Chapter 3 - Lesson 1 The Barnstormers The Barnstormers

Chapter 3 - Lesson 1
The Barnstormers
The Barnstormers
 A barnstormer is a pilot who travels
around the country giving exhibits of
stunt flying and parachuting
 The term barnstorming comes from
the time pilots would fly over a small
rural town to attract attention, then
land at a local farm
Chapter 3, Lesson 1
Stunt Flying
 In the 1920s the term
became attached to
stunt flying
 Historians give stunt
pilots like Bessie
Coleman credit for
sustaining the aviation
industry during its early
Chapter 3, Lesson 1
Courtesy of NASA
Entertaining Spectators
 Barnstorming shows drew crowds of
spectators—people who come to see an
event or show—during and after WWI
 Some pilots worked in teams
 Their acts were called “flying circuses”
 Once the war was over, these pilots
became the public face of American
Chapter 3, Lesson 1
End of War
 On 14 November 1918, three days after the
war ended, the US government canceled
$100 million worth of airplane contracts
 Within three months, 175,000 workers in the
aircraft industry lost their jobs
 Aircraft production dropped by 85 percent
 The Army dumped its surplus warplanes
onto the market
Chapter 3, Lesson 1
Former Army Pilots
 Many of the barnstormers were former
Army pilots
 Since military aviation had been cut
back, a large number lost their jobs
 They leaped at the opportunity to keep
 These pilots enjoyed showing off the
skills they had mastered in combat
Chapter 3, Lesson 1
Significant Barnstormers
 Bessie Coleman was
just one of several
Americans who
gained fame as
 They helped move
aviation into the
public eye
Chapter 3, Lesson 1
Courtesy of Wright State University
Flying Dangers
 For the barnstormers, flying was in some
ways less risky than it had been for combat
 No enemy guns fired on them
 But flying, especially stunt flying, was still
 Many of the barnstormers died in air
 Among them were Bessie Coleman and
another pilot named Lincoln Beachey
Chapter 3, Lesson 1
Lincoln Beachey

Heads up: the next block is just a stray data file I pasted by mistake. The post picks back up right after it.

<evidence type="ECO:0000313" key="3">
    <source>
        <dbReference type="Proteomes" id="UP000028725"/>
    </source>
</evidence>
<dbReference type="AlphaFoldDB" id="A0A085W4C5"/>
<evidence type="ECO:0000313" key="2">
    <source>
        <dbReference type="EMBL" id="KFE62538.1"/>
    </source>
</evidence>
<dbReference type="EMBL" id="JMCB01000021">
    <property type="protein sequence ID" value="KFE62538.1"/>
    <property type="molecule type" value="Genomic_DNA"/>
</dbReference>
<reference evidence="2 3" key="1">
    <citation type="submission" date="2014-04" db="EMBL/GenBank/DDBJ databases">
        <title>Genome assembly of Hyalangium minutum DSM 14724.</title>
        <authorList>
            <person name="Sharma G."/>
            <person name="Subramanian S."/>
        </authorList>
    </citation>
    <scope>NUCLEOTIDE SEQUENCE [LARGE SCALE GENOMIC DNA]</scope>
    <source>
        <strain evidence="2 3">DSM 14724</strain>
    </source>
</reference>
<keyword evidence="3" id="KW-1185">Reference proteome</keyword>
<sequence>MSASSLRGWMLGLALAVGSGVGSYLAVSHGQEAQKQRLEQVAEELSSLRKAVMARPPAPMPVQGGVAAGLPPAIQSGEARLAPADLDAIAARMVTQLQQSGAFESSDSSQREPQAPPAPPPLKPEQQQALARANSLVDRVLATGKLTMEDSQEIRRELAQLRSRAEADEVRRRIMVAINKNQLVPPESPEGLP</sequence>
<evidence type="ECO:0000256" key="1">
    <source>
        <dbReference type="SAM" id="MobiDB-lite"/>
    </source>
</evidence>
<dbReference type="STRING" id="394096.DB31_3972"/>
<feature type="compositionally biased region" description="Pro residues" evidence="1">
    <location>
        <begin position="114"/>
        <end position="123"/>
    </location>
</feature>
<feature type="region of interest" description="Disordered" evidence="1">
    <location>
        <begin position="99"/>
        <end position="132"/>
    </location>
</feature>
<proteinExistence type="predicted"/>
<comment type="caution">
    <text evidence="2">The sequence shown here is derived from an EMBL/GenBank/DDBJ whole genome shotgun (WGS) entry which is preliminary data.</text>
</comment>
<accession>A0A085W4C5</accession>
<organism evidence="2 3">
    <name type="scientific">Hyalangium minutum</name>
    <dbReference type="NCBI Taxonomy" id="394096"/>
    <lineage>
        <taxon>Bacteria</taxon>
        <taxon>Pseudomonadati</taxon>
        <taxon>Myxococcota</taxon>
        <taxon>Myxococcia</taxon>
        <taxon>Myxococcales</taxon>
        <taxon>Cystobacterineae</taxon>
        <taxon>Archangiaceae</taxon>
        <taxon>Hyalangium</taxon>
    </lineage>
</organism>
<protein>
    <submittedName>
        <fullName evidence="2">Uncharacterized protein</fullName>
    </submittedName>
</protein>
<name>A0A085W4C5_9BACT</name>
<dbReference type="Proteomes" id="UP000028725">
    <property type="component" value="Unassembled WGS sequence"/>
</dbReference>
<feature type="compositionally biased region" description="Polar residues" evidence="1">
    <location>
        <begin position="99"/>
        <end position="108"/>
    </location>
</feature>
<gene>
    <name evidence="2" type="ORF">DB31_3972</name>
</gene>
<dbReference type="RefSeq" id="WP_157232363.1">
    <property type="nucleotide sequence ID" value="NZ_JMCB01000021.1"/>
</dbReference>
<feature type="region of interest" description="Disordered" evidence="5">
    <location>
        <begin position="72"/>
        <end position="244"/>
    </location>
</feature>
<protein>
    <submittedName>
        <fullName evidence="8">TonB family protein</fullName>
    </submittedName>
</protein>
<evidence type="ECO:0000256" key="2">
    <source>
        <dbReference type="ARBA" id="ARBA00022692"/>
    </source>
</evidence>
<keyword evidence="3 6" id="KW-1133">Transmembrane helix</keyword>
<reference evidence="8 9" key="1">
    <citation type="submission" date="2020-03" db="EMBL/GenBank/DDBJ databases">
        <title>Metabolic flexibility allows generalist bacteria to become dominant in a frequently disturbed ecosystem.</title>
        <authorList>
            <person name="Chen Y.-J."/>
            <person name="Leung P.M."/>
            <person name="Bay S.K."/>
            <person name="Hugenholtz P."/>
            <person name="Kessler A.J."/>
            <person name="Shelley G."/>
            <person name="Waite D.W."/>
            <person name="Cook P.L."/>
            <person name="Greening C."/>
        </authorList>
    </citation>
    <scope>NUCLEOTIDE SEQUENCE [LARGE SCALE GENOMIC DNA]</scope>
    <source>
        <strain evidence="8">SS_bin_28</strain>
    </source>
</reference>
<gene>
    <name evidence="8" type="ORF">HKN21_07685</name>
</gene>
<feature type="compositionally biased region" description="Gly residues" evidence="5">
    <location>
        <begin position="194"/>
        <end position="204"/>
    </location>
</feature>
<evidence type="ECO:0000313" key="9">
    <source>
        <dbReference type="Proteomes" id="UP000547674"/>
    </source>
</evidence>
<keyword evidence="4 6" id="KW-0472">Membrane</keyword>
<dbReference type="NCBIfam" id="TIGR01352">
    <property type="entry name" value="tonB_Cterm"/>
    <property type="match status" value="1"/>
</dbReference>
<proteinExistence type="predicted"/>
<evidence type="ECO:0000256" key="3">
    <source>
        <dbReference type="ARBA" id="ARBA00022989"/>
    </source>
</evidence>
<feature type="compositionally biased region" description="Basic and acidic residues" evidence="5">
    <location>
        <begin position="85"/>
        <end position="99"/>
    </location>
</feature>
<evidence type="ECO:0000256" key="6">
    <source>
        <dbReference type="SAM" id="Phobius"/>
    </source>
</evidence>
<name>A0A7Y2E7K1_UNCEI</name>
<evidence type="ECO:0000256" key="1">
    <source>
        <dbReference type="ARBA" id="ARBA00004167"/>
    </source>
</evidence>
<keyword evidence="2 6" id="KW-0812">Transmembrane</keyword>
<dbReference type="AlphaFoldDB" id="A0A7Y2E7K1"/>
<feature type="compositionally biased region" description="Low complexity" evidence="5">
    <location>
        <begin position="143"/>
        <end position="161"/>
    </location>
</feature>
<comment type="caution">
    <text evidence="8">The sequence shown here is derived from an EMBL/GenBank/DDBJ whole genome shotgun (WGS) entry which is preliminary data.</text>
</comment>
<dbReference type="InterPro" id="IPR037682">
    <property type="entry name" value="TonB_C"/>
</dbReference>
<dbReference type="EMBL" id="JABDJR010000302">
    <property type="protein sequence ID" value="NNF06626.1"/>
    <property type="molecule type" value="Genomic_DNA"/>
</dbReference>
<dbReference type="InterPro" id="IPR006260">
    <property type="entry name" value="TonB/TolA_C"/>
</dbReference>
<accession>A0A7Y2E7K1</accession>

 Beachey (1887–1915)
was one of the top
 Orville Wright called
him “the greatest pilot
of all time”
 In his Curtiss biplane,
Beachey thrilled
crowds with his dives
Chapter 3, Lesson 1
Courtesy of Hill Air Force Museum
Phoebe Fairgrave Omlie
 A number of women also were
taking to the skies—among them
was Phoebe Fairgrave Omlie
 She ran her own flying circus
 She was the first woman in the
United States to become a licensed
transport pilot
 In 1933 she also became the first
woman appointed to a federal
government job in aviation
Chapter 3, Lesson 1
Courtesy of Hill Air Force Museum
Major Contributions
of the Barnstormers
 Historians call the years between 1919
and 1939 the “golden age of aviation”
 Pilots set one record after another
 They flew faster and attained greater
altitude—the height above Earth’s
 They served as test pilots
Chapter 3, Lesson 1
How Airplanes Evolved
 Airplanes changed from slow-moving,
cloth-and-wood structures to faster
aircraft made of metal
 These planes were more
aerodynamic—designed with
rounded edges to reduce wind drag
 Engines became more reliable
Chapter 3, Lesson 1
Aviation Enthusiasts
 Wealthy aviation enthusiasts—strong
supporters or fans—began to offer prizes
for the first pilot to achieve a certain goal
 Newspaper owner William Randolph Hearst
offered $50,000 to the first pilot to fly across
the United States in 30 days or less
 Raymond Orteig offered $25,000 for the first
nonstop flight from New York to Paris
 Pilots competing for both prizes found their
engines weren’t up to the task
Chapter 3, Lesson 1
Polar Exploration
 Within a few years,
engines had improved
enough to make
transatlantic flight
 Some pilots then turned
to a new challenge:
polar exploration
Richard E. Byrd
Chapter 3, Lesson 1
Courtesy of Hill Air Force Museum
Richard E. Byrd
 Trained as a flier, Rear Adm Richard
E. Byrd advanced both aviation and
polar exploration
 In 1926 he and his pilot were the first
to fly over the North Pole
 In 1929 Byrd flew to the South Pole
Chapter 3, Lesson 1
Barnstormers Contributed to
Public Awareness of Aviation
The barnstormers’ demonstrations didn’t do away with
people’s fears about flying
After all, spectators sometimes saw dreadful accidents
But the barnstormers’ air shows certainly created an
interest in flight all over the U.S. and brought romance to
Aviation began to symbolize The Promise of the Future
Chapter 3, Lesson 1
Barnstormers Contributed to
Public Awareness of Aviation
 Some people
believe that
without the
aviation might
have died
altogether in the
United States
Chapter 3, Lesson 1
Courtesy of Smithsonian Institute
Flight Goes Mainstream
Chapter 3, Lesson 1
Courtesy of the Library of Congress